More than an exhibition of speculative design, Moon and Jeon have set up an experience that evolves over time, in close collaboration with their exhibition partners and the School of the Art Institute's student body. News is in fact an expansion of the artists' installation at Documenta 13, and Sullivan Galleries curator Mary Jane Jacob invited them out to Chicago to develop the concept out further.
SAIC flew me out to see a workshop led by takram design engineering, a firm based in Tokyo. Two of their representatives, Kaz Yoneda and Kotaro Watanabe, led a workshop around this theme of designing for the apocalypse, and they brought in master's students in the design objects program to work with them. As Prof. Tim Parsons noted, the process of speculative design created a dialogue between art and design and provided a chance for students "to really use your imagination and place yourself in your own future."
The workshop evolved over the course of about 30 hours, a fast-paced design sprint in contrast to what students told me is the usual project schedule of a few weeks to an entire semester. Students formed small groups tasked with reimagining basic objects, like a pen or a watch, 100 years into a resource-constrained future. In a charming exercise, Kotaro provoked this rethinking process through "tangent sculptures," i.e., deconstructing objects via ethnographic, functional, sensory and other lenses without using the object's name. A cup, for instance, is not a cup but a cylindrical object with a bottom but no top.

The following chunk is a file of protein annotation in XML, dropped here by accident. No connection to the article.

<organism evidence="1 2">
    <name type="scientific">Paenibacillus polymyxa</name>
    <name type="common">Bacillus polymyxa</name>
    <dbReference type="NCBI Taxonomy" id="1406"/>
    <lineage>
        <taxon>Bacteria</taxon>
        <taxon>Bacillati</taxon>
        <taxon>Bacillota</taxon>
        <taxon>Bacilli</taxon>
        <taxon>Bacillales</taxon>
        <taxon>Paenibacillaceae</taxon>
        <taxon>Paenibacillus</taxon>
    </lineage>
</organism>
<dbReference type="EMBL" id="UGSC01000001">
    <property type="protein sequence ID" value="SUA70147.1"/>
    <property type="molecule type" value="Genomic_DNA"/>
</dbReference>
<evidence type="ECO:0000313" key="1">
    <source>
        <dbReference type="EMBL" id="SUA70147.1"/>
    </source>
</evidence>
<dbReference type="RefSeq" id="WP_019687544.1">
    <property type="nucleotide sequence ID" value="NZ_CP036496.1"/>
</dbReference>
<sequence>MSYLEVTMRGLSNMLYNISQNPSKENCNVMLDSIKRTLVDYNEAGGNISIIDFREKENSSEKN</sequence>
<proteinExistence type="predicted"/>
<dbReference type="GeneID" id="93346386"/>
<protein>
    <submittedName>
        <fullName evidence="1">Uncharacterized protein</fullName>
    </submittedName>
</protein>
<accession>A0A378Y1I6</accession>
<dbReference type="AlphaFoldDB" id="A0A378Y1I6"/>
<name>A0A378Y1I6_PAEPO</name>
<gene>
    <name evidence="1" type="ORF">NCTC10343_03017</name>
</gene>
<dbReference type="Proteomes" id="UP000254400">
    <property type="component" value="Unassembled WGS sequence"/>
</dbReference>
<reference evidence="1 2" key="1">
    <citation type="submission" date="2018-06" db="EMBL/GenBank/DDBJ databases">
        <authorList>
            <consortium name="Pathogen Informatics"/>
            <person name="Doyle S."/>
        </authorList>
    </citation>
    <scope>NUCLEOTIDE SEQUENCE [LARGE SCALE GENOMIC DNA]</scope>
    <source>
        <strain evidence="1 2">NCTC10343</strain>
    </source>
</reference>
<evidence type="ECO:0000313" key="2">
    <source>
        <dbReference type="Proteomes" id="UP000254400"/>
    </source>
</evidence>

One group of students reimagined spirits 100 years into the future. Understanding alcohol as a "social lubricant" and something that "creates an altered state of mind", they constructed a mask that forced the wearer to smile. The work tapped into the facial feedback hypothesis, an approach in psychology that suggests that the physical act of smiling evokes positive feelings. The physical mask came together in the very last hours, as the team debated and researched the history and backstory, challenging each others' assumptions.
Another group reimagined money. In a future world with no currency, barter returns to the fore, but the barter is not of objects but memory. In a world of Bitcoins and stock market crashes on Second Life, the valuation of memory provokes thinking not just about the future but the present, and the way we think of currency and value.
The exhibition evolves in this way until it wraps up in December, with another planned workshop on fashion by Kuho Jung and lectures and talks from Toyo Ito and others. As the workshops move forward, the student work is included in a dedicated part of the space, and the workshop area will remain active and accessible until the end of the show.
"The way it's framed," noted design objects student Ben Dayton, who worked on the mask object, "this is not a final solution. It points in a direction and brings up ideas and questions."